84	see what your code is doing, and help maintain it.
86	Note that these operations include I/O barriers on platforms which need to
87	use them; drivers don't need to add them explicitly.
90	Identifying GPIOs
91	-----------------
92	GPIOs are identified by unsigned integers in the range 0..MAX_INT.  That
93	reserves "negative" numbers for other purposes like marking signals as
94	"not available on this board", or indicating faults.  Code that doesn't
95	touch the underlying hardware treats these integers as opaque cookies.
97	Platforms define how they use those integers, and usually #define symbols
98	for the GPIO lines so that board-specific setup code directly corresponds
99	to the relevant schematics.  In contrast, drivers should only use GPIO
100	numbers passed to them from that setup code, using platform_data to hold
101	board-specific pin configuration data (along with other board specific
102	data they need).  That avoids portability problems.
104	So for example one platform uses numbers 32-159 for GPIOs; while another
105	uses numbers 0..63 with one set of GPIO controllers, 64-79 with another
106	type of GPIO controller, and on one particular board 80-95 with an FPGA.
107	The numbers need not be contiguous; either of those platforms could also
108	use numbers 2000-2063 to identify GPIOs in a bank of I2C GPIO expanders.
110	If you want to initialize a structure with an invalid GPIO number, use
111	some negative number (perhaps "-EINVAL"); that will never be valid.  To
112	test if such number from such a structure could reference a GPIO, you
113	may use this predicate:
115		int gpio_is_valid(int number);
117	A number that's not valid will be rejected by calls which may request
118	or free GPIOs (see below).  Other numbers may also be rejected; for
119	example, a number might be valid but temporarily unused on a given board.
121	Whether a platform supports multiple GPIO controllers is a platform-specific
122	implementation issue, as are whether that support can leave "holes" in the space
123	of GPIO numbers, and whether new controllers can be added at runtime.  Such issues
124	can affect things including whether adjacent GPIO numbers are both valid.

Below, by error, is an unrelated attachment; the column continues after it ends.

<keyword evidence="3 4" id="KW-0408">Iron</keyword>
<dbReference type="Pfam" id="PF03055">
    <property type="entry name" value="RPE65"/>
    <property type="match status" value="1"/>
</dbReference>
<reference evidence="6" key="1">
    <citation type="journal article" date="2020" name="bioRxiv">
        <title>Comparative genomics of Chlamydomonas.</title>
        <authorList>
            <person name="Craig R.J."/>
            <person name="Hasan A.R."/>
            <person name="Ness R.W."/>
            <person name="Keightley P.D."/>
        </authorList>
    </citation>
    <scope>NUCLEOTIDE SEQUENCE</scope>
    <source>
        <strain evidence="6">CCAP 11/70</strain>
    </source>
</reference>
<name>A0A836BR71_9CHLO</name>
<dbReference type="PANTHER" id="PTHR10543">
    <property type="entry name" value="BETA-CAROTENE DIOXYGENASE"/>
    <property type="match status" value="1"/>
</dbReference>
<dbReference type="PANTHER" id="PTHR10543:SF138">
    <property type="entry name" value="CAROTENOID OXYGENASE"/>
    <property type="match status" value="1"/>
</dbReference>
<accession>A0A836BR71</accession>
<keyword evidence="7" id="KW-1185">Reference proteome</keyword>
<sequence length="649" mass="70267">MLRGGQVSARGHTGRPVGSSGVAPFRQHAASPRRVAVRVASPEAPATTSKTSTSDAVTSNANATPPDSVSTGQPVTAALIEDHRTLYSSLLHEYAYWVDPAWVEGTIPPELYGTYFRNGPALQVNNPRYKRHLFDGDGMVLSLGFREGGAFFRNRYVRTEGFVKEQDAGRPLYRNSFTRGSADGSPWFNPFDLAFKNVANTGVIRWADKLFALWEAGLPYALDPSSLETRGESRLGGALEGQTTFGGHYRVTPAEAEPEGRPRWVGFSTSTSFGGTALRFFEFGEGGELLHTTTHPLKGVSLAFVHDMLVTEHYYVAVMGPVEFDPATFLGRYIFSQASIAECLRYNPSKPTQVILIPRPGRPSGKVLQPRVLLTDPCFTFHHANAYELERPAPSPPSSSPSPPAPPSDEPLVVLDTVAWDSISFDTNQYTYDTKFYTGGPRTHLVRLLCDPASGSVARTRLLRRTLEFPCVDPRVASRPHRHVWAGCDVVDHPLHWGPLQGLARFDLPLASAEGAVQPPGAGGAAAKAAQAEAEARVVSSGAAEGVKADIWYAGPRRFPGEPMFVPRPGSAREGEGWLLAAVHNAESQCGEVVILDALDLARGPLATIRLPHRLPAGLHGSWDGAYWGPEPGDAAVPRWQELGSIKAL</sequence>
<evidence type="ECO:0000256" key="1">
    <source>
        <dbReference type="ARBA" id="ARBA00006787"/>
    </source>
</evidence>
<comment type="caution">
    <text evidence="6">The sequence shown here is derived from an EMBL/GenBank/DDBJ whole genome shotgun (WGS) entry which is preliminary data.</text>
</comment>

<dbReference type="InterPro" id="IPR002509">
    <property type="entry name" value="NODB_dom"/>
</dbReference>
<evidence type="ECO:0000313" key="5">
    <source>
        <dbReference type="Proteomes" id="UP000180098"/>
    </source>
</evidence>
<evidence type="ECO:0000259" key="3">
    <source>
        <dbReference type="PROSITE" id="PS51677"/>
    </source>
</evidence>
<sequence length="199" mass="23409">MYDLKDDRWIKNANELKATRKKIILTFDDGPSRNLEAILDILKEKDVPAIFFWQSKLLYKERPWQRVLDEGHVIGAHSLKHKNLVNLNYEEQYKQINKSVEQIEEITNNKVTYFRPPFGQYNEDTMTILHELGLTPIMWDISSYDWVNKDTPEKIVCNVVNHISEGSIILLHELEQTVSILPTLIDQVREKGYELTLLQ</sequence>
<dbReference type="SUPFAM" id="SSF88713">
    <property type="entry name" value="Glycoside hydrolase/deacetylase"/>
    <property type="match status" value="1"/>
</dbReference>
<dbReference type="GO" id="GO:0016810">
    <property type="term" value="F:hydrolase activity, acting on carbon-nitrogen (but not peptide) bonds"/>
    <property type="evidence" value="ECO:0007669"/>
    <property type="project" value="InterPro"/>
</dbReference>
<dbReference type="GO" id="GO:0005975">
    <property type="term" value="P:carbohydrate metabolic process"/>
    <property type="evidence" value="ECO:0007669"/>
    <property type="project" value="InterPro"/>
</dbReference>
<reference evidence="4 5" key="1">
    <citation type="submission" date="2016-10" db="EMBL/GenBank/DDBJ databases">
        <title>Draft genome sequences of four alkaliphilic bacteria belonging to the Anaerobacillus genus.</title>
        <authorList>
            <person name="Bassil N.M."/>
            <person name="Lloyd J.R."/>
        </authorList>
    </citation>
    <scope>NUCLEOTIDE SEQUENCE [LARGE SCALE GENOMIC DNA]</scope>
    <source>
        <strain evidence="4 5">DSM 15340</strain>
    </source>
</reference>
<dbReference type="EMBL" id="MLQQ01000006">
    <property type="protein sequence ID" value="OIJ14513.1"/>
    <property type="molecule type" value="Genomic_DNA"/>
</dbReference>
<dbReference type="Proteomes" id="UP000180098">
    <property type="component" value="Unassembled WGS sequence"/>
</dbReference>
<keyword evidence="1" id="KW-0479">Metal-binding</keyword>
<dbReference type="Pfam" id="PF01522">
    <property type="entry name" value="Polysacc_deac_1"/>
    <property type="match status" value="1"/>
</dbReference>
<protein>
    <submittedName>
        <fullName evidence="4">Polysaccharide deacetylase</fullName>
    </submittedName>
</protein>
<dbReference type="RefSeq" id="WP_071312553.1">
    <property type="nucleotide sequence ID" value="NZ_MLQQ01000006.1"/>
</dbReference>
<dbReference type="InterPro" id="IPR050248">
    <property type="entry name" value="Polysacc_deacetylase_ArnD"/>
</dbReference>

126	Using GPIOs
127	-----------
128	The first thing a system should do with a GPIO is allocate it, using
129	the gpio_request() call; see later.
131	One of the next things to do with a GPIO, often in board setup code when
132	setting up a platform_device using the GPIO, is mark its direction:
134		/* set as input or output, returning 0 or negative errno */
135		int gpio_direction_input(unsigned gpio);
136		int gpio_direction_output(unsigned gpio, int value);
138	The return value is zero for success, else a negative errno.  It should
139	be checked, since the get/set calls don't have error returns and since
140	misconfiguration is possible.  You should normally issue these calls from
141	a task context.  However, for spinlock-safe GPIOs it's OK to use them
142	before tasking is enabled, as part of early board setup.
144	For output GPIOs, the value provided becomes the initial output value.
145	This helps avoid signal glitching during system startup.
147	For compatibility with legacy interfaces to GPIOs, setting the direction
148	of a GPIO implicitly requests that GPIO (see below) if it has not been
149	requested already.  That compatibility is being removed from the optional
150	gpiolib framework.
152	Setting the direction can fail if the GPIO number is invalid, or when
153	that particular GPIO can't be used in that mode.  It's generally a bad
154	idea to rely on boot firmware to have set the direction correctly, since
155	it probably wasn't validated to do more than boot Linux.  (Similarly,
156	that board setup code probably needs to multiplex that pin as a GPIO,
157	and configure pullups/pulldowns appropriately.)
160	Spinlock-Safe GPIO access
161	-------------------------
162	Most GPIO controllers can be accessed with memory read/write instructions.
163	Those don't need to sleep, and can safely be done from inside hard
164	(nonthreaded) IRQ handlers and similar contexts.
166	Use the following calls to access such GPIOs,
167	for which gpio_cansleep() will always return false (see below):
169		/* GPIO INPUT:  return zero or nonzero */
170		int gpio_get_value(unsigned gpio);
172		/* GPIO OUTPUT */
173		void gpio_set_value(unsigned gpio, int value);
175	The values are boolean, zero for low, nonzero for high.  When reading the
176	value of an output pin, the value returned should be what's seen on the